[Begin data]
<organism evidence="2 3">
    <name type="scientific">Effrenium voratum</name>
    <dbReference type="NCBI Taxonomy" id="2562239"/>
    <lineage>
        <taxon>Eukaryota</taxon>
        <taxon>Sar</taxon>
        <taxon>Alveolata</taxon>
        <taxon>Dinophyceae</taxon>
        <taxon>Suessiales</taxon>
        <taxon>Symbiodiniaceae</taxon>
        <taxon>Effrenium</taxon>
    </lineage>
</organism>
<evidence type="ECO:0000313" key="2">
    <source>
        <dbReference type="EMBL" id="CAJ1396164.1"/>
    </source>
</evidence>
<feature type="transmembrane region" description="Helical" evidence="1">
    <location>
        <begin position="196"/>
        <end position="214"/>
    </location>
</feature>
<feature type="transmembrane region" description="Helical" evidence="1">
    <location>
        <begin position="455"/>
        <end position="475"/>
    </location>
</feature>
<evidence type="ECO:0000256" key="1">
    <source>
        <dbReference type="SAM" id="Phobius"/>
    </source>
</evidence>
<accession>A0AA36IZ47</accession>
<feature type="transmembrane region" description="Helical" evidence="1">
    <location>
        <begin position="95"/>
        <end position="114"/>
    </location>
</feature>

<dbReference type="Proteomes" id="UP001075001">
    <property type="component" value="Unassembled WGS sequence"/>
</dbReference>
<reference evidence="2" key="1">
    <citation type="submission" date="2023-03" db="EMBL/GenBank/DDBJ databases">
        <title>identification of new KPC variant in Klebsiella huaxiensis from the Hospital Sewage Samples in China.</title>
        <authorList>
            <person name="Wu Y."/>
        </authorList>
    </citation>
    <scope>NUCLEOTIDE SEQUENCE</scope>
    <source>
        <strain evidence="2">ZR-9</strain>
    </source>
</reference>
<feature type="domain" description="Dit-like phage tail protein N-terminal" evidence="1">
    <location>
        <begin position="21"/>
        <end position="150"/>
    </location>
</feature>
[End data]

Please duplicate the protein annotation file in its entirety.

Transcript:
<organism evidence="2 3">
    <name type="scientific">Effrenium voratum</name>
    <dbReference type="NCBI Taxonomy" id="2562239"/>
    <lineage>
        <taxon>Eukaryota</taxon>
        <taxon>Sar</taxon>
        <taxon>Alveolata</taxon>
        <taxon>Dinophyceae</taxon>
        <taxon>Suessiales</taxon>
        <taxon>Symbiodiniaceae</taxon>
        <taxon>Effrenium</taxon>
    </lineage>
</organism>
<evidence type="ECO:0000313" key="2">
    <source>
        <dbReference type="EMBL" id="CAJ1396164.1"/>
    </source>
</evidence>
<feature type="transmembrane region" description="Helical" evidence="1">
    <location>
        <begin position="196"/>
        <end position="214"/>
    </location>
</feature>
<feature type="transmembrane region" description="Helical" evidence="1">
    <location>
        <begin position="455"/>
        <end position="475"/>
    </location>
</feature>
<evidence type="ECO:0000256" key="1">
    <source>
        <dbReference type="SAM" id="Phobius"/>
    </source>
</evidence>
<accession>A0AA36IZ47</accession>
<feature type="transmembrane region" description="Helical" evidence="1">
    <location>
        <begin position="95"/>
        <end position="114"/>
    </location>
</feature>

<dbReference type="Proteomes" id="UP001075001">
    <property type="component" value="Unassembled WGS sequence"/>
</dbReference>
<reference evidence="2" key="1">
    <citation type="submission" date="2023-03" db="EMBL/GenBank/DDBJ databases">
        <title>identification of new KPC variant in Klebsiella huaxiensis from the Hospital Sewage Samples in China.</title>
        <authorList>
            <person name="Wu Y."/>
        </authorList>
    </citation>
    <scope>NUCLEOTIDE SEQUENCE</scope>
    <source>
        <strain evidence="2">ZR-9</strain>
    </source>
</reference>
<feature type="domain" description="Dit-like phage tail protein N-terminal" evidence="1">
    <location>
        <begin position="21"/>
        <end position="150"/>
    </location>
</feature>